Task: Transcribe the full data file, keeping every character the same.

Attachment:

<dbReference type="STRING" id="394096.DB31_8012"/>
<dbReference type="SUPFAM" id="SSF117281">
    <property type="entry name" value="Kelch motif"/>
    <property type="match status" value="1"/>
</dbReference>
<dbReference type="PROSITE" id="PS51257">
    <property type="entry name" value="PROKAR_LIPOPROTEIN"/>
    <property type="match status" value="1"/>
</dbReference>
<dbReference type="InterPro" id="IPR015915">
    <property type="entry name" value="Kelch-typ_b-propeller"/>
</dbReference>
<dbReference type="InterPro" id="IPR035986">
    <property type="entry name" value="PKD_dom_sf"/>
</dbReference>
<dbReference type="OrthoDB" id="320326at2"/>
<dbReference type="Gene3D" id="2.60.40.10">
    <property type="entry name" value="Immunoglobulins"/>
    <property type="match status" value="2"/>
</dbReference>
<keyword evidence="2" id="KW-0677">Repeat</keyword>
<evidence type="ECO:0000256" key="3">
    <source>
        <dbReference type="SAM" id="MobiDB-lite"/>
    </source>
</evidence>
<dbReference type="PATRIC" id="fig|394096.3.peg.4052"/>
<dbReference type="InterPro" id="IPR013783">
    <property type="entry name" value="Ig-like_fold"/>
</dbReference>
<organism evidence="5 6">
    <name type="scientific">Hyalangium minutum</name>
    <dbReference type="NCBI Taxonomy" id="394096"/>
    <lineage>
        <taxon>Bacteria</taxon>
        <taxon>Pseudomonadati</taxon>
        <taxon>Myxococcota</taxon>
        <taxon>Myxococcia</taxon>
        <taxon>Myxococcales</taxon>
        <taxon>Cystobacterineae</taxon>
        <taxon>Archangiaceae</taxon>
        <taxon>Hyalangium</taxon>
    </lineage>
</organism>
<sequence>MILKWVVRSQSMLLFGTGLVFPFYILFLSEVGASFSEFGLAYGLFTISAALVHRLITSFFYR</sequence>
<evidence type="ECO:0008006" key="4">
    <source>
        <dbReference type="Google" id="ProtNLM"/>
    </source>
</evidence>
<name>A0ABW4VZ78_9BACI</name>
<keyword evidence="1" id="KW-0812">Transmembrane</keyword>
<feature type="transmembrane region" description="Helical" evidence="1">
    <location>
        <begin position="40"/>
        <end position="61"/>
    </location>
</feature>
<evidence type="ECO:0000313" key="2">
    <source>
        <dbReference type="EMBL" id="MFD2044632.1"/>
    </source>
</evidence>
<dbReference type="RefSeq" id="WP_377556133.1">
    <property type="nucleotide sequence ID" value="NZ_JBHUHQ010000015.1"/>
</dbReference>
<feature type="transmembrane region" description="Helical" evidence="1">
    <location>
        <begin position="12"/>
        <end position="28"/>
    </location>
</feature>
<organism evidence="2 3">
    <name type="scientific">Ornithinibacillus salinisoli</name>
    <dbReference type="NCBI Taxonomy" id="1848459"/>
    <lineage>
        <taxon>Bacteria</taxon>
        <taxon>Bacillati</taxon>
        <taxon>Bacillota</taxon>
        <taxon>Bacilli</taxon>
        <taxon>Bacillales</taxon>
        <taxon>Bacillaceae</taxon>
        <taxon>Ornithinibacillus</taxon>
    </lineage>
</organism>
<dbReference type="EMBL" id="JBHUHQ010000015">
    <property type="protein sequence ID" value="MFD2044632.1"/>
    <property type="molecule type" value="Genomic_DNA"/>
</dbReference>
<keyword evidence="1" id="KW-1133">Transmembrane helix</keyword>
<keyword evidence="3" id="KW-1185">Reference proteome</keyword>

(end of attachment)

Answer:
<dbReference type="STRING" id="394096.DB31_8012"/>
<dbReference type="SUPFAM" id="SSF117281">
    <property type="entry name" value="Kelch motif"/>
    <property type="match status" value="1"/>
</dbReference>
<dbReference type="PROSITE" id="PS51257">
    <property type="entry name" value="PROKAR_LIPOPROTEIN"/>
    <property type="match status" value="1"/>
</dbReference>
<dbReference type="InterPro" id="IPR015915">
    <property type="entry name" value="Kelch-typ_b-propeller"/>
</dbReference>
<dbReference type="InterPro" id="IPR035986">
    <property type="entry name" value="PKD_dom_sf"/>
</dbReference>
<dbReference type="OrthoDB" id="320326at2"/>
<dbReference type="Gene3D" id="2.60.40.10">
    <property type="entry name" value="Immunoglobulins"/>
    <property type="match status" value="2"/>
</dbReference>
<keyword evidence="2" id="KW-0677">Repeat</keyword>
<evidence type="ECO:0000256" key="3">
    <source>
        <dbReference type="SAM" id="MobiDB-lite"/>
    </source>
</evidence>
<dbReference type="PATRIC" id="fig|394096.3.peg.4052"/>
<dbReference type="InterPro" id="IPR013783">
    <property type="entry name" value="Ig-like_fold"/>
</dbReference>
<organism evidence="5 6">
    <name type="scientific">Hyalangium minutum</name>
    <dbReference type="NCBI Taxonomy" id="394096"/>
    <lineage>
        <taxon>Bacteria</taxon>
        <taxon>Pseudomonadati</taxon>
        <taxon>Myxococcota</taxon>
        <taxon>Myxococcia</taxon>
        <taxon>Myxococcales</taxon>
        <taxon>Cystobacterineae</taxon>
        <taxon>Archangiaceae</taxon>
        <taxon>Hyalangium</taxon>
    </lineage>
</organism>
<sequence>MILKWVVRSQSMLLFGTGLVFPFYILFLSEVGASFSEFGLAYGLFTISAALVHRLITSFFYR</sequence>
<evidence type="ECO:0008006" key="4">
    <source>
        <dbReference type="Google" id="ProtNLM"/>
    </source>
</evidence>
<name>A0ABW4VZ78_9BACI</name>
<keyword evidence="1" id="KW-0812">Transmembrane</keyword>
<feature type="transmembrane region" description="Helical" evidence="1">
    <location>
        <begin position="40"/>
        <end position="61"/>
    </location>
</feature>
<evidence type="ECO:0000313" key="2">
    <source>
        <dbReference type="EMBL" id="MFD2044632.1"/>
    </source>
</evidence>
<dbReference type="RefSeq" id="WP_377556133.1">
    <property type="nucleotide sequence ID" value="NZ_JBHUHQ010000015.1"/>
</dbReference>
<feature type="transmembrane region" description="Helical" evidence="1">
    <location>
        <begin position="12"/>
        <end position="28"/>
    </location>
</feature>
<organism evidence="2 3">
    <name type="scientific">Ornithinibacillus salinisoli</name>
    <dbReference type="NCBI Taxonomy" id="1848459"/>
    <lineage>
        <taxon>Bacteria</taxon>
        <taxon>Bacillati</taxon>
        <taxon>Bacillota</taxon>
        <taxon>Bacilli</taxon>
        <taxon>Bacillales</taxon>
        <taxon>Bacillaceae</taxon>
        <taxon>Ornithinibacillus</taxon>
    </lineage>
</organism>
<dbReference type="EMBL" id="JBHUHQ010000015">
    <property type="protein sequence ID" value="MFD2044632.1"/>
    <property type="molecule type" value="Genomic_DNA"/>
</dbReference>
<keyword evidence="1" id="KW-1133">Transmembrane helix</keyword>
<keyword evidence="3" id="KW-1185">Reference proteome</keyword>